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            Her voice has the smooth, deliberate cadence of a favorite schoolteacher, “Tell me on a scale of 1 to 10 your level of anxiety.” Dr. Shana Doronn is asking this of her patient, but the knife, clenched in the patient’s fist, is at Dr. Doronn’s throat, right to the skin. The woman visibly trembles, tearful, agonized. Her hand shakes as it holds the knife. But Dr. Doronn is cool as ice.

            Shana Doronn, LCSW, PsyD, was arguably the most memorable of the therapists shown on the A and E Network series Obsessed which aired from 2009 to 2010. The documentary series featured people afflicted with severe anxiety disorders, particularly obsessive-compulsive disorder (OCD), and chronicled how they progress with the help of home visits from mental health providers and therapy sessions. Each episode featured two different stories, with each case treated by one of four different therapists, including Doronn.

            Dr. Doronn performed some of the most jaw-dropping examples of exposure therapy on the show. She visits the home of a severely germaphobic male and calmly informs him after a visit to his bathroom that she has put a used tampon in his trashcan. The look of horror on his face is a priceless TV moment, but ironically, a true step towards his recovery.

Exposure therapy involves bringing a person to the scene of their worst fears, and recontextualizing that fear. In theory, once a person realizes that the object of terror is harmless, their level of associated anxiety gradually dissipates. But it takes trust and firm support from the therapist to help an afflicted individual learn to feel safe.

The prior female patient is afflicted with a phobia of knives due to uncontrollable thoughts of attacking people. She has become paralyzed with fear, staying at home, terrified of going near anything that may contain or have anything to do with knives. Although she looks (and likely is) timid and harmless, she constantly thinks that she could become a violent murderer. Remarkably, after the exposure exercise, her anxiety improves; it is the bold level of faith from Dr. Doronn that has restored the woman to health.

On the show, Dr. Doronn appears completely nonthreatening, with the casual, easy air of a native Californian. She is petite, with dark blonde hair, sweet-faced like a dormouse. Yet her manner belies an iron will, confidence balanced with kind sincerity that is the essential combination within a successful therapist.

In our initial email correspondence, it is clear she has a down-to-earth humor and warmth, as she jokes that she will end up admitted to my psychiatric ward soon. At the time she was about to join filming for the second season of Obsessed, which unfortunately was cancelled midway. Having moved to the Chicago area shortly before the first season aired, she says her schedule ended up being grueling. The show flew her out round-trip to Los Angeles each week to visit her patients for the show.

She joined Obsessed on impulse. She was affiliated for many years with the prestigious Obsessive Compulsive Program at UCLA, where she trained with some of the most noted experts in the field. (She has since returned to join the UCLA program in 2013.) When some of them turned down offers to participate in the show, the producers knocked on her door. “At first I turned them down too, but I got to talking with some of my friends and colleagues, and they told me I would end up regretting it if I didn’t give this a chance, so I changed my mind.”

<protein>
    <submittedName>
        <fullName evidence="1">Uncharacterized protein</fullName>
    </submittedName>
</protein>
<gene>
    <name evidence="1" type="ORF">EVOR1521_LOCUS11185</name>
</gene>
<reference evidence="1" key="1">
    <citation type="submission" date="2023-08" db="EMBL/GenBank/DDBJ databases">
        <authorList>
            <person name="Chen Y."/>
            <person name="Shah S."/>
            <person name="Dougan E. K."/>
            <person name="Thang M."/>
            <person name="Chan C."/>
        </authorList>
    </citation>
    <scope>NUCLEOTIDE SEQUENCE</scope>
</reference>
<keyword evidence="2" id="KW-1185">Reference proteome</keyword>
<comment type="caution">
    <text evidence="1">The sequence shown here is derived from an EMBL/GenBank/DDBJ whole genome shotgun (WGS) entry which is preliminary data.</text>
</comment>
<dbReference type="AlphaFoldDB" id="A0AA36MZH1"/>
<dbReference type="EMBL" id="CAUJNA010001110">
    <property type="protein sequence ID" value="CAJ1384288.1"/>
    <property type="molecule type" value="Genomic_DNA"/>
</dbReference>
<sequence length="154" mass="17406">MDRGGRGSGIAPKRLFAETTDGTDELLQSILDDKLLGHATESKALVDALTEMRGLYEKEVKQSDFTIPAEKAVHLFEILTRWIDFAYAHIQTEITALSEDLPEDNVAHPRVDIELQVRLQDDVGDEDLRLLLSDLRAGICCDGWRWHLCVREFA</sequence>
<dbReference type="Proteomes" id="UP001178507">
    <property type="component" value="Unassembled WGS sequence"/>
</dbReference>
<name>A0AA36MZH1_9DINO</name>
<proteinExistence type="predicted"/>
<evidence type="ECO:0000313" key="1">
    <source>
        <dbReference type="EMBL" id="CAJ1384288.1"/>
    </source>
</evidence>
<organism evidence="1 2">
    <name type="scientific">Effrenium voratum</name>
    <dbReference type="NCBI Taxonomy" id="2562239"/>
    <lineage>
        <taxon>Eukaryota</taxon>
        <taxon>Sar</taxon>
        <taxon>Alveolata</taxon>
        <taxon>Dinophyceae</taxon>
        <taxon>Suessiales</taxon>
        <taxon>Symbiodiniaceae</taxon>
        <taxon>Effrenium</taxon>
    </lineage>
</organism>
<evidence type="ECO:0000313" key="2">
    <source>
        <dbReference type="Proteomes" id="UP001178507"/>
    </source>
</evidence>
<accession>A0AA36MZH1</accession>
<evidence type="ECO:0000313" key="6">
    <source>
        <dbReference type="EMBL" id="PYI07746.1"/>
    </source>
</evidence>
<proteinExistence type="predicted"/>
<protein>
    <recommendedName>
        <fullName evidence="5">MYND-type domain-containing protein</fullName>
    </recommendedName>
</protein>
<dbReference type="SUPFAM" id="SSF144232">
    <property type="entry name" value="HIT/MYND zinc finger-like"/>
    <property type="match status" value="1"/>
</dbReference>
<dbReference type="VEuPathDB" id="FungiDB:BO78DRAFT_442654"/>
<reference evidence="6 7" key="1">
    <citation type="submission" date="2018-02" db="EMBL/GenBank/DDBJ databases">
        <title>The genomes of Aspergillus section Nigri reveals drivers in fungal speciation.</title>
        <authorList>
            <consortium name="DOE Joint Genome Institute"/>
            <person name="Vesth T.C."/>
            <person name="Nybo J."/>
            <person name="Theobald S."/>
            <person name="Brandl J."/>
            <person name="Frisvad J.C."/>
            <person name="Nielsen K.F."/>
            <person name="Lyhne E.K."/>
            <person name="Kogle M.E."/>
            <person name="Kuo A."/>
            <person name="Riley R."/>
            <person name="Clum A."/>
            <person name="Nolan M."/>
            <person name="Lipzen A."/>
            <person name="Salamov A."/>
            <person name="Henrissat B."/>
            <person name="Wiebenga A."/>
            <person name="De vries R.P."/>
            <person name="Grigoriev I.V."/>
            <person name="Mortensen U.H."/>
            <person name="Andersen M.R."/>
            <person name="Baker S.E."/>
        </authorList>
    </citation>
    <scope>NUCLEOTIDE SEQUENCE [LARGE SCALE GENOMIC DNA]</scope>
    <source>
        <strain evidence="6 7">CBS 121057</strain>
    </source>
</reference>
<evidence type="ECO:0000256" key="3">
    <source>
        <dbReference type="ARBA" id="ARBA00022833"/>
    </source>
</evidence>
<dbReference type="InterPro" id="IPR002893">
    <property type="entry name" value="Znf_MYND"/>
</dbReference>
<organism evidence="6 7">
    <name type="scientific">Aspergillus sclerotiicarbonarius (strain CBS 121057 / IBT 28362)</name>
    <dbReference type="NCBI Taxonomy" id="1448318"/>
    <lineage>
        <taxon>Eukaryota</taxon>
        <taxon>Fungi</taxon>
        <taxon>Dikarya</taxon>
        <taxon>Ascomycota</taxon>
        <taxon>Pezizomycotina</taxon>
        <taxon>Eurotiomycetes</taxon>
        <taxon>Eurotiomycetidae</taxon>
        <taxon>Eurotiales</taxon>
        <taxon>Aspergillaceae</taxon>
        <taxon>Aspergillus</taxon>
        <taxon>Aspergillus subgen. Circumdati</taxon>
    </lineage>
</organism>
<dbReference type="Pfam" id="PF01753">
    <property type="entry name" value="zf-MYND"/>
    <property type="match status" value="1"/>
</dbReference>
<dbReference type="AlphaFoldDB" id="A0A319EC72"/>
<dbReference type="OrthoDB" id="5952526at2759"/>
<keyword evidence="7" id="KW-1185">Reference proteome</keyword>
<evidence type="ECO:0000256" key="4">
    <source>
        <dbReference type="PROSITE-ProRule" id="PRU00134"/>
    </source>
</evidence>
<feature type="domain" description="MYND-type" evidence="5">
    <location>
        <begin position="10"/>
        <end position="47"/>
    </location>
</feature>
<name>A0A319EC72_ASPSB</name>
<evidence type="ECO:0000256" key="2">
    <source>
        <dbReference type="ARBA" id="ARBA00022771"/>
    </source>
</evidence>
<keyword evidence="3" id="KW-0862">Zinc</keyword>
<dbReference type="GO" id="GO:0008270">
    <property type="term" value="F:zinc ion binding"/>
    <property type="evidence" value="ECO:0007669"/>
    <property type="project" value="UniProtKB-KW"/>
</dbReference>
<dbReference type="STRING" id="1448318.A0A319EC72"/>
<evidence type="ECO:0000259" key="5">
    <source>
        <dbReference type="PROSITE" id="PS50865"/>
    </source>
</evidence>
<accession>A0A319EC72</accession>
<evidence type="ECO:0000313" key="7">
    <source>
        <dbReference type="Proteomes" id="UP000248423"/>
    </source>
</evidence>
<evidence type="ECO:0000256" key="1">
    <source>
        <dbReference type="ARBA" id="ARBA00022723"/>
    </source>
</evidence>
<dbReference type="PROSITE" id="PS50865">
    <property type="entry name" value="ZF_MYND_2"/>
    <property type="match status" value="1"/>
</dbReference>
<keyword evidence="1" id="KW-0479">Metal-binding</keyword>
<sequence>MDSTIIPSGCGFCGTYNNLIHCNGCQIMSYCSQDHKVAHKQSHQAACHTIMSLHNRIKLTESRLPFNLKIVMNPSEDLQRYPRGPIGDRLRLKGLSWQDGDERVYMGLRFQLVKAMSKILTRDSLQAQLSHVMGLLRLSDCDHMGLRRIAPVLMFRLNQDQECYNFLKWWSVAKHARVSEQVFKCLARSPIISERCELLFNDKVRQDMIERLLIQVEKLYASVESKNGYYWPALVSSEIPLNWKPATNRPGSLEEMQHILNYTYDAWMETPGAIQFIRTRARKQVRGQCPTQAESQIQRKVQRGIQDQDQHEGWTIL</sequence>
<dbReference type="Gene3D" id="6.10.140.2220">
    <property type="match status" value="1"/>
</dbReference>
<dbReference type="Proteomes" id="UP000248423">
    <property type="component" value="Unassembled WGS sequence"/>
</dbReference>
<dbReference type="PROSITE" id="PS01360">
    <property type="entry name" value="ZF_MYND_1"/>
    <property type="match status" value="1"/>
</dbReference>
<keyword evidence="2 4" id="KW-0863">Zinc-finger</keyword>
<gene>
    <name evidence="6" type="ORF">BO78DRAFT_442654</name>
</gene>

Despite the inherent “wow factor” of being on national TV, she dismisses any glamour or uniqueness to being a reality television “star.” She says she found the experience rather unremarkable, in that she pretty much did what she is used to--seeing and caring for patients. She would sometimes visit them in their homes, which is often done to help patients with on-site exposure exercises. The only difference was the additional presence of a cameraman beside them.

She acknowledges she was accused afterwards of hamming up her techniques for TV. In her characteristically matter-of-fact way, she elaborates, “That couldn’t be further from the truth. That day, with the bathroom, I had been having issues with my period; it was unexpected but it really happened. And I think that’s crucial; that is what people encounter on an everyday basis, and that is what people have to face in order to get better.” She does note though that she had no idea that segment would actually be included in the final show.

It isn’t completely clear if Doronn’s seeming humility about the show is genuine, or a way to skirt the idea that some exhibitionism lurks beneath her tactics and reasons for going on the show. Has she herself become “desensitized” by her line of work, so that what seems bizarre to the casual viewer means little to someone whose mission of fighting OCD matters more? Or is she rationalizing away some of her own agenda for going on TV?

Some clues to her inner rationale become evident later on as Dr. Doronn discusses her career path. In discussing her motivation for her line of work, Dr. Doronn tends towards facts rather than inward musings. This manner fits her style of treatment, the hands-on techniques of Cognitive-Behavior Therapy (CBT), developed in the 1950s by Dr. Albert Ellis, a psychologist, and in the 1960s by Dr.Aaron Beck, a psychiatrist. They created CBT as a way to streamline and pragmatize the dominant therapy of the time, psychoanalysis.

The therapy focuses on task-driven assignments and worksheets that break down “automatic thoughts” and their associated behaviors, and how one feeds into the other. Automatic thoughts are overgeneralized ideas that jump into people’s minds, such as “I am always terrible at doing things” or “These people don’t like me” or in the case of OCD, “I’m contaminated.” At best, these thoughts are like bad habits, but at worst, they border on delusional.

These thoughts then feed into the tortured rituals, the compulsions of OCD, where patients wash their hands until they are cracked and bleeding from dryness, where they spend hours rearranging items in their closet or scrubbing their kitchens, throwing away clothes worn once, then felt to be ruined. The Martin Scorsese film The Aviator vividly portrays Howard Hughes’ struggles with the illness, as he locks himself in a room, refuses to shave, and urinates into a row of glass jars, since he fears contamination if he ventures outside. With similar extremism, another female patient on Obsessed inserts toothbrushes and tubing into her rectum to clean it, which actually causes bleeding and more infections.